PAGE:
```On Tue, Jan 31, 2012 at 11:35:10AM +0900, Yong Li wrote:
> On Tue, Jan 31, 2012 at 1:27 AM, Chad Perrin <code / apotheon.net> wrote:
> > On Mon, Jan 30, 2012 at 05:22:47PM +0900, Robert Klemme wrote:
> >> On Mon, Jan 30, 2012 at 6:56 AM, Chad Perrin <code / apotheon.net> wrote:
> >> > On Mon, Jan 30, 2012 at 10:03:04AM +0900, Gary Wright wrote:
> >
> > Can someone please explain to me in clear, direct terms why there is
> > opposition to the simple expedient of adding at least one additional
> > comparison method to Float to address the vast majority of casual use
> > cases without having to resort to reimplementing such comparison methods
> > over and over again or bringing in additional libraries with onerous
> > syntactic verbosity?
>
> With all due respect to your suggestion, it is good, but we do need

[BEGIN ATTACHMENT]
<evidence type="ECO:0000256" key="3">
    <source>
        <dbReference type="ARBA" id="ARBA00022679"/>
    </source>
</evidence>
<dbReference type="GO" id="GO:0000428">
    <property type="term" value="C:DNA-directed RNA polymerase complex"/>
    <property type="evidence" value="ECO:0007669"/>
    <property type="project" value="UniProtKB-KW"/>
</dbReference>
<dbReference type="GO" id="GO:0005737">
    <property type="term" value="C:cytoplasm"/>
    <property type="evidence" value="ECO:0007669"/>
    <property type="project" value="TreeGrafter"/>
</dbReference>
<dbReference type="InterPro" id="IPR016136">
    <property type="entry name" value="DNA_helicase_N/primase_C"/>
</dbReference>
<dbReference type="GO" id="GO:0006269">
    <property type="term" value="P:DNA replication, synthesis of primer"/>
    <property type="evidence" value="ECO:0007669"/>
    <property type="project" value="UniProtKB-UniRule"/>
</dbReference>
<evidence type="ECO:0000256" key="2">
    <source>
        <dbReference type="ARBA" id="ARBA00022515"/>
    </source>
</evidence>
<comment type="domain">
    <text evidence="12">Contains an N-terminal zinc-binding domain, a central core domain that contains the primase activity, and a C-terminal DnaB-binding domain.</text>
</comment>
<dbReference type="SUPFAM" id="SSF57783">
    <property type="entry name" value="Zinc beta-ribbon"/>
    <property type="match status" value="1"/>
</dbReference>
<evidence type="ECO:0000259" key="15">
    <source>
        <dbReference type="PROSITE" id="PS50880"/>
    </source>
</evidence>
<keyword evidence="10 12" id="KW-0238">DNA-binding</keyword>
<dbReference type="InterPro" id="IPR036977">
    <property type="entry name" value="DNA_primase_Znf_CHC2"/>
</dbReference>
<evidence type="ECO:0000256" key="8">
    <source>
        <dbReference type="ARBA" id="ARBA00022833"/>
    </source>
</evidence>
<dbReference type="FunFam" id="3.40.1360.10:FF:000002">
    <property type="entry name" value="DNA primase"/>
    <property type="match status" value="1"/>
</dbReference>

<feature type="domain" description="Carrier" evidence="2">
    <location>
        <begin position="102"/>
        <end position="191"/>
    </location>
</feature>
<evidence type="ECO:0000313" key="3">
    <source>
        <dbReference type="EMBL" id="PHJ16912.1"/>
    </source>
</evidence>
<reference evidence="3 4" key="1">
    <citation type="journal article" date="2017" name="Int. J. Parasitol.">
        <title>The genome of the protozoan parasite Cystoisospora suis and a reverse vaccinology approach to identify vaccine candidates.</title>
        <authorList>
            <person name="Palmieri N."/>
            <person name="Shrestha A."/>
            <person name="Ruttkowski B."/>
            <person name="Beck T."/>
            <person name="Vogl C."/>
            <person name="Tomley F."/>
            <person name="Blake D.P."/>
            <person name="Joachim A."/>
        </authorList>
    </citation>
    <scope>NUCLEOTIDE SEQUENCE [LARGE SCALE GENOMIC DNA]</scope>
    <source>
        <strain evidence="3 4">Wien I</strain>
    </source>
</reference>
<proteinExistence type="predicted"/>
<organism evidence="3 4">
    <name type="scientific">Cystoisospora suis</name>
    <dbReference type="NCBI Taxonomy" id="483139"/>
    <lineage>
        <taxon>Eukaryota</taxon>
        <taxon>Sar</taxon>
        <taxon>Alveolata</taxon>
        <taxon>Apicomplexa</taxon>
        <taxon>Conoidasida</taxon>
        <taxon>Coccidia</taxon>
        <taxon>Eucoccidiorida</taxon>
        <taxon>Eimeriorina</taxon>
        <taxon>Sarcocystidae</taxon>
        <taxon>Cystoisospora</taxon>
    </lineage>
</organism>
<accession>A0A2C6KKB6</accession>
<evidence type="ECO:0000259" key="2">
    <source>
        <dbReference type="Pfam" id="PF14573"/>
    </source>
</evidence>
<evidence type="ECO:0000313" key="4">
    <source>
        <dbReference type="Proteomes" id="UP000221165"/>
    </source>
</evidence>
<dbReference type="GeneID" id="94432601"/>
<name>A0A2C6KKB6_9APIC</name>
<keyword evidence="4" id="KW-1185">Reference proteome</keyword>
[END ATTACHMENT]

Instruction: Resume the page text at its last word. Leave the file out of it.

> careful analysis of the precise mathematical properties of such an
> supplement. Consider, for example, how would you define the behavior
> of the following situation:
>
> // assuming your new Float#approx_equal returns true
> // if two float are equal until the first digit after the decimal point
> // e.g. 1.11.approx_equal(1.10)  # => true
> a = 1.11
> b = 1.1
> a.approx_equal(b) #=> true
> (a * 100).approx_equal(b * 100) #=> false
>
> I guess, this again breaks the simple math.

What exactly are you arguing here -- that there's no such thing as a
solution that is easier to evaluate in one's head so that the results are
not surprising a lot of the time?

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